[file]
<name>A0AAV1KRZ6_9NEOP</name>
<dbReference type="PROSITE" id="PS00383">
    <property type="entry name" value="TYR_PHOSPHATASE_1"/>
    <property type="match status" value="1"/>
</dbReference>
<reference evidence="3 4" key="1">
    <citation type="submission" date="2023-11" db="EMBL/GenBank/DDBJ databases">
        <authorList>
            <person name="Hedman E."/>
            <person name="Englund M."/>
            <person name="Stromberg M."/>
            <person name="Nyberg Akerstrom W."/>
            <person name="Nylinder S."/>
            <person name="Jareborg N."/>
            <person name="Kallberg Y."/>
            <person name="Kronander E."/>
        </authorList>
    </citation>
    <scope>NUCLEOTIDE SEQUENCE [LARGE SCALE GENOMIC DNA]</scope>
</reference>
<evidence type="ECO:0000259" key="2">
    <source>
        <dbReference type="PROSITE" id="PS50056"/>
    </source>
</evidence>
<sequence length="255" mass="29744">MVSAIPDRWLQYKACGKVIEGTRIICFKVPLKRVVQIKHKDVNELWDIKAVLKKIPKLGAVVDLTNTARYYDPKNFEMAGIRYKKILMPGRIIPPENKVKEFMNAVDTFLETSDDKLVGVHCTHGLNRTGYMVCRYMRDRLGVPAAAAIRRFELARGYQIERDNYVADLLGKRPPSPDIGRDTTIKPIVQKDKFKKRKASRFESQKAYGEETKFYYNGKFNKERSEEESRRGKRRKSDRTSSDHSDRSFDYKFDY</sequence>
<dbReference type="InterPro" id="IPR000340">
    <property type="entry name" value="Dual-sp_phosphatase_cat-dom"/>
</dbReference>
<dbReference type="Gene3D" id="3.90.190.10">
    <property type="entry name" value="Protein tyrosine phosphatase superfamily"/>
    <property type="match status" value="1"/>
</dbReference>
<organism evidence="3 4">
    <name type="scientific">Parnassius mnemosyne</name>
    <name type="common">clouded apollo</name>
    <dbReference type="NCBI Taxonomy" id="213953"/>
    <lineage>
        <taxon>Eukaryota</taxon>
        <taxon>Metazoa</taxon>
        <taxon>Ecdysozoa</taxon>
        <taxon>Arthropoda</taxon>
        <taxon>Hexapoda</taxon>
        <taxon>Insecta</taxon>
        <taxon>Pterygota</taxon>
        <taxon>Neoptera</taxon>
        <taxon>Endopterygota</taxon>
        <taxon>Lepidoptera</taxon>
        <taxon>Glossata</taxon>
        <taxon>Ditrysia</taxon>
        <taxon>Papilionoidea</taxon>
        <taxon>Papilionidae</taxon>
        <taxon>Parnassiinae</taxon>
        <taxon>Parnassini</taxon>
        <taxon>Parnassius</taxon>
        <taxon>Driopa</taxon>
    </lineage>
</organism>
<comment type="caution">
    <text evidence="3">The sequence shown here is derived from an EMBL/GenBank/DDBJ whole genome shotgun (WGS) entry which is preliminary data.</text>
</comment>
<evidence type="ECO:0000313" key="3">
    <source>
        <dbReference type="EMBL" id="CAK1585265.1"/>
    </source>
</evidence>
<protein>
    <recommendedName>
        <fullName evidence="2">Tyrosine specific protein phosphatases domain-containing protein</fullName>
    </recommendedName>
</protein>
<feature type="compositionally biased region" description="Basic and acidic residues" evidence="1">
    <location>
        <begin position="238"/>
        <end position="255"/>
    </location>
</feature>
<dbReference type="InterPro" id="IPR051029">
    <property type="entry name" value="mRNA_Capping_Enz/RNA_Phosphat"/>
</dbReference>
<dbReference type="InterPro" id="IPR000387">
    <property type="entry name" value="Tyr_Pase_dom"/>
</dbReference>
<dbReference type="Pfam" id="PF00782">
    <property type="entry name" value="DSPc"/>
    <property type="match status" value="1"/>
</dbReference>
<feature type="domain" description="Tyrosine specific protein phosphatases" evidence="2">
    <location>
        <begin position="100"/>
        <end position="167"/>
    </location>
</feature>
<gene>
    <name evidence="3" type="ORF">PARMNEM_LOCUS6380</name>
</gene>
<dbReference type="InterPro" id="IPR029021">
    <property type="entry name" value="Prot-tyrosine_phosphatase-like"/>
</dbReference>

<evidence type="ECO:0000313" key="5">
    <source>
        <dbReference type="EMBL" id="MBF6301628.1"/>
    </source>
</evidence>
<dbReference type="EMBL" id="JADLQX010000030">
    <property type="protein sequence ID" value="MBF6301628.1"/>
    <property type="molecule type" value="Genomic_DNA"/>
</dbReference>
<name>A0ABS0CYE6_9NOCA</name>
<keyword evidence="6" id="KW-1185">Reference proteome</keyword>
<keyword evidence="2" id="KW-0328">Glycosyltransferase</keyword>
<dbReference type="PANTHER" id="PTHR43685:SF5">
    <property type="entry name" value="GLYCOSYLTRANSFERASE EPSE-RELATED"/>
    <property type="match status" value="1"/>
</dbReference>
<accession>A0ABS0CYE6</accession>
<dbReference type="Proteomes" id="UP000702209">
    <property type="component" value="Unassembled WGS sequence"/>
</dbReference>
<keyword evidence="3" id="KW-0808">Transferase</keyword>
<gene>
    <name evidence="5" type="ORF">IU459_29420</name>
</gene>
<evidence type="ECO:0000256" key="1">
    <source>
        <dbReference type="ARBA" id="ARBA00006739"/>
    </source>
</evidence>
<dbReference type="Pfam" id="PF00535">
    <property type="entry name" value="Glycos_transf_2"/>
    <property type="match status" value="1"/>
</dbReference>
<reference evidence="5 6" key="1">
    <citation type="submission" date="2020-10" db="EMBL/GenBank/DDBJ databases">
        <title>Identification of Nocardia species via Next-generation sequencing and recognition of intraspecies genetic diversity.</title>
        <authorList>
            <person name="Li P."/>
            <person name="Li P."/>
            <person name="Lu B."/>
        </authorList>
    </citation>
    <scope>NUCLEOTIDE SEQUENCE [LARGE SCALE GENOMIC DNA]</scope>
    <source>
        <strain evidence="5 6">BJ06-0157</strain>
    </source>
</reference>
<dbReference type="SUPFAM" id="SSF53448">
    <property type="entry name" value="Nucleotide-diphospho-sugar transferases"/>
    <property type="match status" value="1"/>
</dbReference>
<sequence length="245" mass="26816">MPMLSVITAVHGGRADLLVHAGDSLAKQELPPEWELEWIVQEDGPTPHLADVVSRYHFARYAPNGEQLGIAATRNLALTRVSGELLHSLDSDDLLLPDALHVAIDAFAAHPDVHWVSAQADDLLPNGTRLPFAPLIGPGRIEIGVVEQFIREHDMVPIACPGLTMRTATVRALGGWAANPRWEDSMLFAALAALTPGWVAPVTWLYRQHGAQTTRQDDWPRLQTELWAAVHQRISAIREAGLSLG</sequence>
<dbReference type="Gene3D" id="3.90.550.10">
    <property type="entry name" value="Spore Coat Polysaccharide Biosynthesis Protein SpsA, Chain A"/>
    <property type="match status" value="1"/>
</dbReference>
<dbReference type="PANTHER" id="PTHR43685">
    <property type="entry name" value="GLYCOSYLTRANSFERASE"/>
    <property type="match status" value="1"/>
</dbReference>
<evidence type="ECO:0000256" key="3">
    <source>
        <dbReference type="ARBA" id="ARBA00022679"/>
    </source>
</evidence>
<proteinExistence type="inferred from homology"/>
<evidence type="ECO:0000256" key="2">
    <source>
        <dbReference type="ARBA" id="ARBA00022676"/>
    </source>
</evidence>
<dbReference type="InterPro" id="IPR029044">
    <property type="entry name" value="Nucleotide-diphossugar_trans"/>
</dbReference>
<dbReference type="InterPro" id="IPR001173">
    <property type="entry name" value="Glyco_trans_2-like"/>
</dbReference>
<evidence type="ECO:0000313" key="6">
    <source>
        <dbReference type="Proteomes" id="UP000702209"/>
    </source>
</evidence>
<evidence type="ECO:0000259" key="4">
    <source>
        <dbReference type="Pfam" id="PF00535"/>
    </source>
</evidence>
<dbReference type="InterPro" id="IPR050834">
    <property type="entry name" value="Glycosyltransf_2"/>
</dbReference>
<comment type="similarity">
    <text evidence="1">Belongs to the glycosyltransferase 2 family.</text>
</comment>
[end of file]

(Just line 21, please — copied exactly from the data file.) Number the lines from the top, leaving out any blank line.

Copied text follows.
<evidence type="ECO:0000259" key="2">